You've been accepted by the college of your choice. Congrats!

They've even offered you a handsome scholarship (that's free money, folks), if only you'd say yes. Neat!

You consider all offers from the colleges you've applied to, weigh the financial aid awards, and you accept. Way to go!

Come August, as you are packing your belongings for the trip to campus, that tuition bill arrives in the mail (or, more likely, by way of email alert advising that your semester invoice is available for viewing via the web portal). You open the invoice, expecting to see that scholarship (and maybe some student loan dollars), and NOTHING! 

What happened?

They told you that you were awarded a scholarship, didn't they? Where did the money go?

Well, what the college of your dreams might not have told you is, in order to actually GET that scholarship money, you had to submit the CSS Profile, complete the FAFSA, and/or fill out school-specific financial aid forms.


You never completed the CSS Profile, although the college requires this lengthy and complicated financial aid statement in order to be considered for financial aid of any kind, whether merit or need-based.

Ouch! Ouch!

You didn't bother to submit the FAFSA, though every college requires it for federal grants, Work Study and Stafford loans, and many consider it as the application for a host of institutional scholarships (including, perhaps, the very one you were awarded in that acceptance letter).

Ouch! Ouch! Ouch!

You never bothered to look on the college websites to see whether the schools you've applied to have their own financial aid forms, the submission of which is a prerequisite to getting that coveted financial aid award.

Ouch! Ouch! Ouch! Ouch!

And you never bothered to follow through on that all-important search for scholarships aside from those offered by the colleges themselves, so you'll never see one thin dime to offset that huge bill for tuition, room and board.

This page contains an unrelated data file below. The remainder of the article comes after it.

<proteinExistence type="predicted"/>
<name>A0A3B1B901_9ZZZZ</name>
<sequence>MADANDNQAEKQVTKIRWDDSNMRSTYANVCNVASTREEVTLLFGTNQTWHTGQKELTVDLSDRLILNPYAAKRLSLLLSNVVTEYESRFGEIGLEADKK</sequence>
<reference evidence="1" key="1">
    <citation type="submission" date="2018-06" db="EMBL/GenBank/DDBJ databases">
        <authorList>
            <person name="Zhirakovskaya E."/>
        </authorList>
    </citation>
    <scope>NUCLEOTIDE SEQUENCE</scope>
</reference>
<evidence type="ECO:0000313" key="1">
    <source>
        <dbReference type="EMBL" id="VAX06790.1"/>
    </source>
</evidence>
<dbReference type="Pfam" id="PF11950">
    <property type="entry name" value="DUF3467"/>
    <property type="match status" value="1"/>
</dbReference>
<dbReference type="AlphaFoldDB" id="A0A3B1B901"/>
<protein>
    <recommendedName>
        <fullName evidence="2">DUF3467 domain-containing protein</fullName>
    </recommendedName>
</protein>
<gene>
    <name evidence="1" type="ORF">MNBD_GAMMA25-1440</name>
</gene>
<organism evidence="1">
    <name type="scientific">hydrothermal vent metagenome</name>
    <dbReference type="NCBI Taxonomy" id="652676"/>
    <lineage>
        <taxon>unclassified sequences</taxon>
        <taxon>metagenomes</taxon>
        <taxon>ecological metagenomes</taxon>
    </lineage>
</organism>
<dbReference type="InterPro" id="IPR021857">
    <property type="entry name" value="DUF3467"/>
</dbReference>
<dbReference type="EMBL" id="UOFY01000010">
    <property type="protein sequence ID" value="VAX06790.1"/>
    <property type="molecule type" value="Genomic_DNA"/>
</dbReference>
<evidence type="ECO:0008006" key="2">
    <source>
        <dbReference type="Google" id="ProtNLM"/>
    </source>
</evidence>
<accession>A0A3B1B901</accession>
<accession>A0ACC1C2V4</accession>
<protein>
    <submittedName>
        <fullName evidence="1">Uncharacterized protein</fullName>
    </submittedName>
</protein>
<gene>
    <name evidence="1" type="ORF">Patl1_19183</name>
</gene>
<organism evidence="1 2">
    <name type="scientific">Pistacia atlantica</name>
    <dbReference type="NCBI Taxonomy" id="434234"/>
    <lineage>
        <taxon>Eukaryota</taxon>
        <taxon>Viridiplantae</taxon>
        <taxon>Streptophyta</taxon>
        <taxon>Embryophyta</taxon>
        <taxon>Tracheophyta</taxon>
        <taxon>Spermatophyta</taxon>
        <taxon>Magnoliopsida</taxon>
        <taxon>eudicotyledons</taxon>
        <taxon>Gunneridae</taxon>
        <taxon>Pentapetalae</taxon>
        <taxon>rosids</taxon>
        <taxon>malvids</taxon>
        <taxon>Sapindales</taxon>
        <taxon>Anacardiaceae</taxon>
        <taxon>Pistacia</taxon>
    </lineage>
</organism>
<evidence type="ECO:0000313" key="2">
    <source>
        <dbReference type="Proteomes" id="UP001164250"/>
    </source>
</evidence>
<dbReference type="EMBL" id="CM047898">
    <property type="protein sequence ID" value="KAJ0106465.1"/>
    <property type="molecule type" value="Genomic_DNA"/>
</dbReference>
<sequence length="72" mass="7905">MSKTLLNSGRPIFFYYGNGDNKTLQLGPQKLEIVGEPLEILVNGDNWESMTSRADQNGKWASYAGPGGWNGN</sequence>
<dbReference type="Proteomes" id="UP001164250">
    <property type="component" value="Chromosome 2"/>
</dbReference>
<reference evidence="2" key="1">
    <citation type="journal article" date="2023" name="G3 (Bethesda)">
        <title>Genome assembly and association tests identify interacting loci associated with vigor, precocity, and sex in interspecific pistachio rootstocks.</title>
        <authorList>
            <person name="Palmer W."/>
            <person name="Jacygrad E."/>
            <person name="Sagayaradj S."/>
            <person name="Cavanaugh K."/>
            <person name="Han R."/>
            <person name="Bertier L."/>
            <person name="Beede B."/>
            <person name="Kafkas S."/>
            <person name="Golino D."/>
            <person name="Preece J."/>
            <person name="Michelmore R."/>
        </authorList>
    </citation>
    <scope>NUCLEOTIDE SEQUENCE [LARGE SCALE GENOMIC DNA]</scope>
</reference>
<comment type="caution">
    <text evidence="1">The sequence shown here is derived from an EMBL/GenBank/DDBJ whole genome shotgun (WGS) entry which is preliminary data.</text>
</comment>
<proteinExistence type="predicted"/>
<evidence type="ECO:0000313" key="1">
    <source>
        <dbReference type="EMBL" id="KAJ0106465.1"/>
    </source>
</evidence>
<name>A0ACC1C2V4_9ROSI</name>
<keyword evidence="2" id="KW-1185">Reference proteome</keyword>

It hurts too much to say OUCH!!!

Don't let the opportunity to pocket free money for college pass you by. And don't leave scholarship money* you may have already been awarded on the table.

- Prepare and submit the CSS Profile for the colleges requiring the CSS Profile.

- Complete and submit the FAFSA (on or after January 1) for ALL colleges you've applied to.

- Check the financial aid page on the website of every college you are considering to see if school-specific forms are required in order to be considered for financial aid. If so, complete and submit all necessary forms.

- Submit all applications and financial aid forms well in advance of federal, state, and school deadlines, including those so-called "priority deadlines" set by the colleges themselves.

- Search and, by all means, apply for outside scholarships*. [This is where the bulk of free money for college is hidden, and too often overlooked!] 

And don't be afraid to ask for help in preparing and completing financial aid applications and forms, and in creating and implementing a winning scholarship search strategy. Preparing and submitting financial aid applications can be as "complex and nuanced" as completing and submitting the college applications themselves, often, more so. Mess up, and you may miss out!

*And remember, scholarships are not only for the poor, the underserved, minorities, or those with perfect grades and SAT scores. You, too, can get money for college, but you've got to be in it to win it! 
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For additional insights, READ, How NOT To Get Money For College

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